Walsh meeting pressure with success

Blair Walsh isn't the most celebrated of the Vikings' rookies, but he is the most surprising to many. He is one of the most accurate kickers this year and hasn't missed beyond 50 yards while on pace to set an NFL record.

Of all the Vikings rookies that have made contributions to the 2012 team, it could be argued that one had stood out above the rest. One might think it would be Matt Kalil, who has quickly become a bookend left tackle, or maybe Harrison Smith, the best playmaker the Vikings have had at safety since they opted not to re-sign Darren Sharper.

But perhaps the most impactful rookie on the Vikings roster is kicker Blair Walsh. Nine games into the season, Walsh has made 19 of 20 field goals, is fourth in the NFL in scoring with 76 points and second in the league with 35 touchbacks on kickoffs.

When Kalil and Smith arrived to the Vikings, their success was predicted. Walsh came to the Vikings with no such security. As a sixth-round draft pick, he wasn't guaranteed a roster spot … not by a long shot. More sixth-rounders don't make NFL rosters than do, but general manager Rick Spielman was convinced Walsh could be the next Vikings kicker – so much so that he released veteran Ryan Longwell, a dependable kicker and popular teammate among the Vikings players.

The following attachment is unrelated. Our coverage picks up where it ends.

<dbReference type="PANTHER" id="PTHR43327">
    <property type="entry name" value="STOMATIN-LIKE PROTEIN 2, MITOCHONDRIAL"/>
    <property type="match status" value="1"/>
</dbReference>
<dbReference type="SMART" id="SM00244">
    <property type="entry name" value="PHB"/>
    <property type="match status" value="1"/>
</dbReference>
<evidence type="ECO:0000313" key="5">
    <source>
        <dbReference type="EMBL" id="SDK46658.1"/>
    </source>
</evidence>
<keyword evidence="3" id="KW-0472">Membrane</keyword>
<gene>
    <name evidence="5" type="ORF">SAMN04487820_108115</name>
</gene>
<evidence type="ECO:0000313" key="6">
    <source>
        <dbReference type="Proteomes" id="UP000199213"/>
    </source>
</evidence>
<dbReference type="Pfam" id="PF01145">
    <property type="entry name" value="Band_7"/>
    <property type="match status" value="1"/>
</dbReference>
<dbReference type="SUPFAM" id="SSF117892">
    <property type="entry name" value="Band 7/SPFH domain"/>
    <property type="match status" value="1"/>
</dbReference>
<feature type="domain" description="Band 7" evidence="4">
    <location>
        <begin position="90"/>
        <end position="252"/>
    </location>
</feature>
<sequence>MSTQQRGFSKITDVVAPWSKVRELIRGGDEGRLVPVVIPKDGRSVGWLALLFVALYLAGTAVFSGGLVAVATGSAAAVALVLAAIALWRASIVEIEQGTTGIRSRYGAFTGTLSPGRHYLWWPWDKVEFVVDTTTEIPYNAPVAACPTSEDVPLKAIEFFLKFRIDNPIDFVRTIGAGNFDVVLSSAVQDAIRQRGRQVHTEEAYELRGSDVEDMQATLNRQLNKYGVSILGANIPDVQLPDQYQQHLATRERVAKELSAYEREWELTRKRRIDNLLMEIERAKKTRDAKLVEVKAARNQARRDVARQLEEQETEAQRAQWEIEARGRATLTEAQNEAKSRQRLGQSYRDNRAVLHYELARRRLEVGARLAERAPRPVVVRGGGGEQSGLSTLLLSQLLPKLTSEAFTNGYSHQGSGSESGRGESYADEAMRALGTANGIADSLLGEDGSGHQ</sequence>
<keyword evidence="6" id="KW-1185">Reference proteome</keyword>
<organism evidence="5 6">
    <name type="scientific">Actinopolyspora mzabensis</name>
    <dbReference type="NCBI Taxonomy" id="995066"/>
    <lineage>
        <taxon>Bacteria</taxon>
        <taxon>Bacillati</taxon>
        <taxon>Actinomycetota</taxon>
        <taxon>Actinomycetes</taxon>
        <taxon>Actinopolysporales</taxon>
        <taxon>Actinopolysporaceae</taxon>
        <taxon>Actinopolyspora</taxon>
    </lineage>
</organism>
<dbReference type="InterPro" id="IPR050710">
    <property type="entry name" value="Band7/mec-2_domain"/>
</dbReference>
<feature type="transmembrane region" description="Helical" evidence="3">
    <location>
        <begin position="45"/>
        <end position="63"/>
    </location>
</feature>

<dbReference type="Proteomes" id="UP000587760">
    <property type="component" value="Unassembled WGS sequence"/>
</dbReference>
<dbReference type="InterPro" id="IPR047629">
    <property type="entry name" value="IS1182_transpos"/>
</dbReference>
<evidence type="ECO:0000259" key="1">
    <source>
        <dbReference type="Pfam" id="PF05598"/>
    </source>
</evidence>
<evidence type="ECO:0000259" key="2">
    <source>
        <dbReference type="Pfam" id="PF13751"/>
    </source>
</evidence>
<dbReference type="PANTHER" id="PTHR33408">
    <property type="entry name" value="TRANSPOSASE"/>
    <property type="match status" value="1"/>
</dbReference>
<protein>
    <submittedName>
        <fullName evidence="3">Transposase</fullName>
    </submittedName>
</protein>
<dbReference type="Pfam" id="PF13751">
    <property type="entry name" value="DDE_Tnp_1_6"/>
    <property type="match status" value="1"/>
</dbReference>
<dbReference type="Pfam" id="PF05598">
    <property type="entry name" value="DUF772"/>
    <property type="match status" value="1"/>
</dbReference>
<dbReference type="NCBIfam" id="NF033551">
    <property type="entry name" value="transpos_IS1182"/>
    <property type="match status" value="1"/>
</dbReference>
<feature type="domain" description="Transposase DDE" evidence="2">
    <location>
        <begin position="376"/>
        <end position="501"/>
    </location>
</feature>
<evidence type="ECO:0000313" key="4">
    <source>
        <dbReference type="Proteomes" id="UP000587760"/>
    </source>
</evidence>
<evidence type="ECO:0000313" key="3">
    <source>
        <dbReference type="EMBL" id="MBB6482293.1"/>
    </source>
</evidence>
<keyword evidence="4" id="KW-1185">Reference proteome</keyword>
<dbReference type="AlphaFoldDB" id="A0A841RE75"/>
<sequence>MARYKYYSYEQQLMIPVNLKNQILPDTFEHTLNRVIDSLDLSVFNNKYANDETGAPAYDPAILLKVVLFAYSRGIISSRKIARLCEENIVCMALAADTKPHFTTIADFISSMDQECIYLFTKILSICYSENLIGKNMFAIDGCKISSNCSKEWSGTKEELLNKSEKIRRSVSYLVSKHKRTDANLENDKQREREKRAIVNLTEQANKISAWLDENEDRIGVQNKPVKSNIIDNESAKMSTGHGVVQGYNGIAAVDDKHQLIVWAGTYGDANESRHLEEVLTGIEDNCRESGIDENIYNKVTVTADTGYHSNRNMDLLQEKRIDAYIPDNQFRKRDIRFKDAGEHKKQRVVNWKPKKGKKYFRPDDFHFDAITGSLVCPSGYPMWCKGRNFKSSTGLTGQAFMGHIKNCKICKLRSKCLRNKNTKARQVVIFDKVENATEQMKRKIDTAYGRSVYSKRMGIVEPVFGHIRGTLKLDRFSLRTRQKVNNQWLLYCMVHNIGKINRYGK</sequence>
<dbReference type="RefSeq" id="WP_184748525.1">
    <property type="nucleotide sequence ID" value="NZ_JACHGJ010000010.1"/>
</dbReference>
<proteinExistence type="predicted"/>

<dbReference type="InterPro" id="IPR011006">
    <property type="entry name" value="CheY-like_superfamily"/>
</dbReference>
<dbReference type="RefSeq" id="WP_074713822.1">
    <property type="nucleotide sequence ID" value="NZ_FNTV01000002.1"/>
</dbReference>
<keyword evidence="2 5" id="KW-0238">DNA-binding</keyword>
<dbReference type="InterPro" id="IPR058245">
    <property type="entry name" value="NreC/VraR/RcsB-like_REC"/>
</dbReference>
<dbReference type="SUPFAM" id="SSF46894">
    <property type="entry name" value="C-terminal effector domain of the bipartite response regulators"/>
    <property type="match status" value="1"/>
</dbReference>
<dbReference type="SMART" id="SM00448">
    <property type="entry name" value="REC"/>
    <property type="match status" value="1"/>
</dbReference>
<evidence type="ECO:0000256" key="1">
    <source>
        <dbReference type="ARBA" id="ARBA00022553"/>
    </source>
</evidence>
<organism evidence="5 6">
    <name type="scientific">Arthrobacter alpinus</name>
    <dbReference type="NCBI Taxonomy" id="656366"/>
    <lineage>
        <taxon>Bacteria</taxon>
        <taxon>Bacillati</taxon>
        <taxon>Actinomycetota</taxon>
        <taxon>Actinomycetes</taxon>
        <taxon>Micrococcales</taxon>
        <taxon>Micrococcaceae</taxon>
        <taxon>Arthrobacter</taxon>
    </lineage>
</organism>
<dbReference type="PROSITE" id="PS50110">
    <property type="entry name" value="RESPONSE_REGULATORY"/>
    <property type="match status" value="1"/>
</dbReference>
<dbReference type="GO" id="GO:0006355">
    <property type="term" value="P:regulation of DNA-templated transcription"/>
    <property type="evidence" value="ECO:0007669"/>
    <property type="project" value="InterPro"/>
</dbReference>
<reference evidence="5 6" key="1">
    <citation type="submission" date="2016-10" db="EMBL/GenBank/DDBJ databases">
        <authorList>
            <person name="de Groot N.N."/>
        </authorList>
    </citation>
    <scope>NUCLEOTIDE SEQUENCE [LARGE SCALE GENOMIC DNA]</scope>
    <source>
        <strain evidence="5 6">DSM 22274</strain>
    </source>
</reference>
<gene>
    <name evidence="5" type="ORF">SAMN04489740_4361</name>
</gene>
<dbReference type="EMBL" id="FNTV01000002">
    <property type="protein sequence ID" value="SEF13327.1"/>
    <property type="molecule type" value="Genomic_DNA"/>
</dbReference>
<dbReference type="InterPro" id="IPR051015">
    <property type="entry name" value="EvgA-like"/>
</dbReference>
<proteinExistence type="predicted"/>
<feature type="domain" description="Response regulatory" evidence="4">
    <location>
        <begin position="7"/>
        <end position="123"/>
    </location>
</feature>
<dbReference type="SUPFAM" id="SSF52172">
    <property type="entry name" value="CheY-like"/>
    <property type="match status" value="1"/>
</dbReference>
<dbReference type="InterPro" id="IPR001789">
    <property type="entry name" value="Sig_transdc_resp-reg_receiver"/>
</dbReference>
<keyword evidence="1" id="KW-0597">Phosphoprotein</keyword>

Walsh was more than a little bit intimidated by the decision, knowing that, as much as he had to prove himself to begin with, now the pressure was on because he was replacing one of the most dependable clutch kickers in the league.

"It was definitely difficult at first because Ryan was so good and so respected," Walsh said. "Eventually, you just have to block it out and do your job. Fortunately for me, I had Cullen Loeffler and Chris Kluwe to make me feel comfortable and helped me fit in with the rest of the guys on the team. It would have been much worse without them, but they've been great and I have a lot of respect and gratefulness to both of them."